Out-Law News | 04 Jul 2014 | 4:49 pm | 5 min. read
Judge Barbara Mosedale was critical of HMRC's conduct saying "I find that HMRC have not shown a great respect for time-limits in this appeal" and that "HMRC does not appear in this appeal to have appreciated the importance of adhering to directions".
Ian Hyde, a tax disputes expert at Pinsent Masons, the law firm behind Out-law.com said "Parties tend to assume directions don’t mean much in FTT appeals – clearly here there was an 'unless' order so HMRC should have paid attention."
Although Judge Mosedale said that "barring is a draconian remedy" she said that it was "virtually the only sanction that the tribunal has", as costs would not be an adequate remedy.
She decided that HMRC should be barred as its conduct had led to unnecessary delay and expense, Tribunal directions had been breached and she said "There is clear prejudice to the appellant in having to wait 8 months for a proper statement of HMRC's case and not barring HMRC leaves the appellant without a remedy for this prejudice."
Being barred from taking further part does not mean that HMRC's assessment is set aside. It means that HMRC will not be allowed to appear in the Tribunal to put its arguments against the taxpayer's appeal of HMRC's tax assessment. Where the person who has failed to comply with directions is the respondent in the proceedings, barring is the sanction. But where the person who has failed to comply is the appellant – which in tax proceedings in the first tier tribunal will be the taxpayer - the sanction is striking out the appeal.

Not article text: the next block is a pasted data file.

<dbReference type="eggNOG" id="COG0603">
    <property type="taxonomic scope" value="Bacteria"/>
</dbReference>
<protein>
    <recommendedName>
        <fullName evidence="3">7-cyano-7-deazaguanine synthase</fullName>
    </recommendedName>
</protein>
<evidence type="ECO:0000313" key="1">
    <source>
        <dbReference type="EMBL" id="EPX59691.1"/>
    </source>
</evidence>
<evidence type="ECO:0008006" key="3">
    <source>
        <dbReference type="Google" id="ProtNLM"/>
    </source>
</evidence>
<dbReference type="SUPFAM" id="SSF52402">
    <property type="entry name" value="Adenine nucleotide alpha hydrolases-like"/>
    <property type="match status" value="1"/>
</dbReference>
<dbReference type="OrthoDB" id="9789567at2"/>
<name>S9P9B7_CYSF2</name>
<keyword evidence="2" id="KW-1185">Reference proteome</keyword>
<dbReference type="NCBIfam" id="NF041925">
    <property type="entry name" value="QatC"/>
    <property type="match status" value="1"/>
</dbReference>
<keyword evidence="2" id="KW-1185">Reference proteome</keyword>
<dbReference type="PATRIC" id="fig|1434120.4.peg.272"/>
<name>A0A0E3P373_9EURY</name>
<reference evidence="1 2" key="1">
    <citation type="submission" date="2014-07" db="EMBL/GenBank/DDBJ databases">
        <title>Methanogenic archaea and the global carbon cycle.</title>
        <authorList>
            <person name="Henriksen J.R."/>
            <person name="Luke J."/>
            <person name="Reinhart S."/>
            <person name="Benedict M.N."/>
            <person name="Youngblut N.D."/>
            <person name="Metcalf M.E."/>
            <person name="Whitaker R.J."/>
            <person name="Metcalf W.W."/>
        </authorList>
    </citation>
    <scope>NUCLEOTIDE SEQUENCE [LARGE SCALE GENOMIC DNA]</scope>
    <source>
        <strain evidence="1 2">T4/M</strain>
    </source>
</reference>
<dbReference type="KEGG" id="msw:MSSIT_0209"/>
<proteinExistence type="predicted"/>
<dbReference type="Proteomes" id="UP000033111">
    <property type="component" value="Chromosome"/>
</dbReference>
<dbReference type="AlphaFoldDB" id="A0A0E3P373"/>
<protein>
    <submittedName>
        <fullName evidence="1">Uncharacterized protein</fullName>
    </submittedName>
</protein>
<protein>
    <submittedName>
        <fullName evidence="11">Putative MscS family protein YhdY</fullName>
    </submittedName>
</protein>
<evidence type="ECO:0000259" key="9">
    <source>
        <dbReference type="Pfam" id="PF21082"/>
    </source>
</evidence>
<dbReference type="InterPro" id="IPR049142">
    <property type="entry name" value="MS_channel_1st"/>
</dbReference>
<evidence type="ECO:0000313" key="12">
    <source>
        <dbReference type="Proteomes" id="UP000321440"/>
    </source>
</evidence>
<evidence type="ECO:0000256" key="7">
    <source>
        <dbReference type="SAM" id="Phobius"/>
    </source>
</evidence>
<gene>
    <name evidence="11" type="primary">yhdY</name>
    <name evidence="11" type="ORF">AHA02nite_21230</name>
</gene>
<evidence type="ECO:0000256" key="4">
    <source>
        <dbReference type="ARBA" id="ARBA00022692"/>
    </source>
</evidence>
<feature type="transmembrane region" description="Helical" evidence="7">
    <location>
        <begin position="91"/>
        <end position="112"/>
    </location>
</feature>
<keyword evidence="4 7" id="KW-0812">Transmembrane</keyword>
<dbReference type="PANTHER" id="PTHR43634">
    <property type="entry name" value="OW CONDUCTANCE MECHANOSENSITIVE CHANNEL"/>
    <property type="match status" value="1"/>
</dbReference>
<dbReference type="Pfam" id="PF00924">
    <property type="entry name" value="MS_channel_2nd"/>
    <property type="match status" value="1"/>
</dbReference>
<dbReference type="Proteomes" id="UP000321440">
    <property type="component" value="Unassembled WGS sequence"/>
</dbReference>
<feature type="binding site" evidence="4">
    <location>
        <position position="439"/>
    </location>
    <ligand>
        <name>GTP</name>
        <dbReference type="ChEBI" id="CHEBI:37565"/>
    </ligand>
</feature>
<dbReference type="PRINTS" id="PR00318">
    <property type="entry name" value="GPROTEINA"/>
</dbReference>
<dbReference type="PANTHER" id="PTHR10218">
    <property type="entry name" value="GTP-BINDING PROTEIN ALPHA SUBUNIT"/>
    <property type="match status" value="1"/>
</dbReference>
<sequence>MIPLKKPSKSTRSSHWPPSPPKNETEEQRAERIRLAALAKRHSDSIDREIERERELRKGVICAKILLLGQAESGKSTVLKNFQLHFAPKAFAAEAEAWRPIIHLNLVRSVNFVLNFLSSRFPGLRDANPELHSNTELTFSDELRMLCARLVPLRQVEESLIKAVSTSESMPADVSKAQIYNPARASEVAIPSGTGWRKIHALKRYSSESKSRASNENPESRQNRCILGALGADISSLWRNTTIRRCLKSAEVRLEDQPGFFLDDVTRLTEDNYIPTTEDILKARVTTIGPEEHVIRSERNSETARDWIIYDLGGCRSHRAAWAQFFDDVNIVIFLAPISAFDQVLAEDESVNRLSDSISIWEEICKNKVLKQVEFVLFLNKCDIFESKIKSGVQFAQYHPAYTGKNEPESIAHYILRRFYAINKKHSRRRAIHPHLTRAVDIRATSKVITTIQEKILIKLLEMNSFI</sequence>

Jason Collins, of Pinsent Masons questioned "whether being barred from participating is a sufficient sanction, when a taxpayer could have his appeal struck out if he failed to comply with directions."
Collins said "if HMRC does not withdraw their assessment in this particular case, how much of a victory will it be for the taxpayer? Convention does not prevent a tribunal judge from considering legal arguments even where specific submissions on the point have not been made by a litigant. In being painstakingly fair, a judge in practice may end up identifying arguments which HMRC would have made themselves had they been involved."